In one embodiment of the present invention, the top magnetic film is comprised of a Permalloy layer, i.e., NixFey, or a CoxFey layer, while the bottom magnetic film layer comprises a stack consisting of NixFey, CoxFey and IrxMny or NixFey and CoxFey.
In one embodiment of the present invention, any exposed edges of the magnetic structure may be coated with a conventional passivating material so as to prevent certain underlying films, notably the noble metal containing exchange bias layer from engaging in Galvanic type reactions that could inhibit the etching process.
The tunnel barrier layer employed in the present invention includes any conventional material layer such as Al2O3 which is capable of sustaining a tunneling current and which does not chemically degrade the properties of the top and bottom magnetic layers. In some instances, the tunnel barrier layer may also serve as a diffusion barrier. The tunnel barrier layer employed in the present invention is a thin layer which has a thickness of less than about 15 Å.
The passivating layer employed in the present invention includes any metal layer such as Ti, TiN, Ta, or TaN which serves as a barrier layer preventing diffusion of moisture, air and other contaminants from coming into contact with the underlaying magnetic layers and the tunnel barrier layer. The thickness of this layer may vary, but typically the passivating layer has a thickness of from about 20 to about 1000 Å.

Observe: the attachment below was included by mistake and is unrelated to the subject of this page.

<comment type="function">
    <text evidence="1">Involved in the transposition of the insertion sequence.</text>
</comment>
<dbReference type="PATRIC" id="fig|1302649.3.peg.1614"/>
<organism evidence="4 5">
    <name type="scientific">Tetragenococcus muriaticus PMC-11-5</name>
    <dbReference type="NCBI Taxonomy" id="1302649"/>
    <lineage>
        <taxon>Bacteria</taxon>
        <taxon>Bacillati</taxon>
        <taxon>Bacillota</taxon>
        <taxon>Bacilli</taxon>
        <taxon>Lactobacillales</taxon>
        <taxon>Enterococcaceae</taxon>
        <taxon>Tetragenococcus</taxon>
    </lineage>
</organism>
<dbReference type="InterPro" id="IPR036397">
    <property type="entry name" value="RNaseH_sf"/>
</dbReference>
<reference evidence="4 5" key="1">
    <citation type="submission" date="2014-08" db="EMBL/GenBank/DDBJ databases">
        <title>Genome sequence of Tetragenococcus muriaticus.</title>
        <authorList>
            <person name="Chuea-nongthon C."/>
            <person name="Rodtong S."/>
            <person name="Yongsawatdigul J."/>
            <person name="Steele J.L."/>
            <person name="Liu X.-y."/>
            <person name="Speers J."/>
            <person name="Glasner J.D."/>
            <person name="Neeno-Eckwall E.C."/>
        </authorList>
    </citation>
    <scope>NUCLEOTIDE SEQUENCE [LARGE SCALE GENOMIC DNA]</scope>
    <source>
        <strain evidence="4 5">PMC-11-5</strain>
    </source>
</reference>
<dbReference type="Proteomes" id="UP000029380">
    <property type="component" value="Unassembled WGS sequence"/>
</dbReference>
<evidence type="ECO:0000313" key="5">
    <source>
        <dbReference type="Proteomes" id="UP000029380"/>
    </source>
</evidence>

As indicated above, the passivating layer contains a surface oxide layer therein which is formed on the passivating layer when the structure is exposed to air.
Next, and as illustrated in FIG. 5, patterned resist 60 is formed on the surface of the passivating layer of the magnetic thin film structure shown in FIG. 4 utilizing conventional lithography. Specifically, the lithography process includes: (i) applying a conventional resist to the passivating layer of the magnetic thin film structure via a conventional deposition process such as spin-on coating, dip coating, CVD, plasma-assisted CVD, evaporation and chemical solution dissolution; (ii) exposing the resist to radiation so as to form a desired pattern therein; and (iii) developing the desired pattern using a conventional developer solution so as to expose a portion of the passivating layer.
Following the formation of the patterned resist on the surface of the passivating layer, the inventive three-part etching process, which will be described in more detail below, is then performed. First, the surface oxide layer in the exposed portion of the passivating layer is removed by utilizing a reactive-ion etching (RIE) process providing the structure shown FIG. 6. The RIE process may include CF4/Ar or CBrF3/SF6 as etchant gases.
In one embodiment of the present invention, an optional oxygen ashing process is performed prior to removing the surface oxide layer. The optional oxygen ashing process includes the use of oxygen ashing conditions well known to those skilled in the art that are capable of removing any etched resist residue from the exposed surface of the passivating layer. In another embodiment of the present invention, a conventional oxygen ashing process which is capable of removing any fluorine-related resist residue may be performed after conducting the above described RIE step.